Major Robert K. Morgan standing in front of "Sentimental Journey", a Confederate Air Force B-17G
During World War II, Major Robert K. Morgan piloted one of the most famous aircraft of WWII, the "Memphis Belle." The B-17 was named after Morgan's wartime sweetheart Memphian Margaret Polk.
The Memphis Belle received recognition on May 17, 1943 when its crew became the first to survive a full tour (25 missions) over Nazi occupied territory.
The odds were stacked heavily against survival. At the time, more than 5 percent did not return from each mission flown in the air battle over Europe. Nonetheless, the crew approached each assignment with professionalism. "There weren't any milk runs or easy missions." Morgan stated, "We were very fortunate to come back every time."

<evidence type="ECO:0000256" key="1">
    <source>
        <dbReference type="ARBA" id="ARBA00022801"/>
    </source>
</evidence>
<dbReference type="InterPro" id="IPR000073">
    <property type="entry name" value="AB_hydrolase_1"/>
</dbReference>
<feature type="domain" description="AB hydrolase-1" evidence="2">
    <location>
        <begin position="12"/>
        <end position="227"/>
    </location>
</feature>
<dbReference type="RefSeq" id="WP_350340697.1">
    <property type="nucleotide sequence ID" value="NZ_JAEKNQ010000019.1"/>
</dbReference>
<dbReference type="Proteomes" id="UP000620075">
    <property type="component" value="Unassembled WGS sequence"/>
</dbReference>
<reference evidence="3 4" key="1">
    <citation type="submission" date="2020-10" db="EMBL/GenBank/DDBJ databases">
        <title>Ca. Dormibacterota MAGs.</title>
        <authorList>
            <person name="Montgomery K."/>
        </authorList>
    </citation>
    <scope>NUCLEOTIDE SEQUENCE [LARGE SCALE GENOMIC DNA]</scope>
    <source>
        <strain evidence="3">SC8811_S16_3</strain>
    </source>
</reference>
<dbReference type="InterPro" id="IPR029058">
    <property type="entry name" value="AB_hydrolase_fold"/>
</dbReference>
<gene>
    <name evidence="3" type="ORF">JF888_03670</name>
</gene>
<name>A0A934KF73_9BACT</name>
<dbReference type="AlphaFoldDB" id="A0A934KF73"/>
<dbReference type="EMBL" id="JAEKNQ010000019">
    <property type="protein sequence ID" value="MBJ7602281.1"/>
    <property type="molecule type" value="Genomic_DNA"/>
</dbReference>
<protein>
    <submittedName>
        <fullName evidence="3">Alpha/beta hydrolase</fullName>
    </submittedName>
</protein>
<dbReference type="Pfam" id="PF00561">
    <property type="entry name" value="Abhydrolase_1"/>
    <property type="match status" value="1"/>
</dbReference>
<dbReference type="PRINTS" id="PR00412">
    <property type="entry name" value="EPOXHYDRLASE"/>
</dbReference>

After the Memphis Belle survived it's 25th mission, it returned home to the United States, and the crew was the first to be inducted into the "Lucky Bastards Club."
In 1987, the original Memphis Belle was restored to its current condition and placed on display in Memphis, Tennessee, and later Mud Island where it still serves as a memorial to the men of the U.S. Army Air Forces in England during World War II.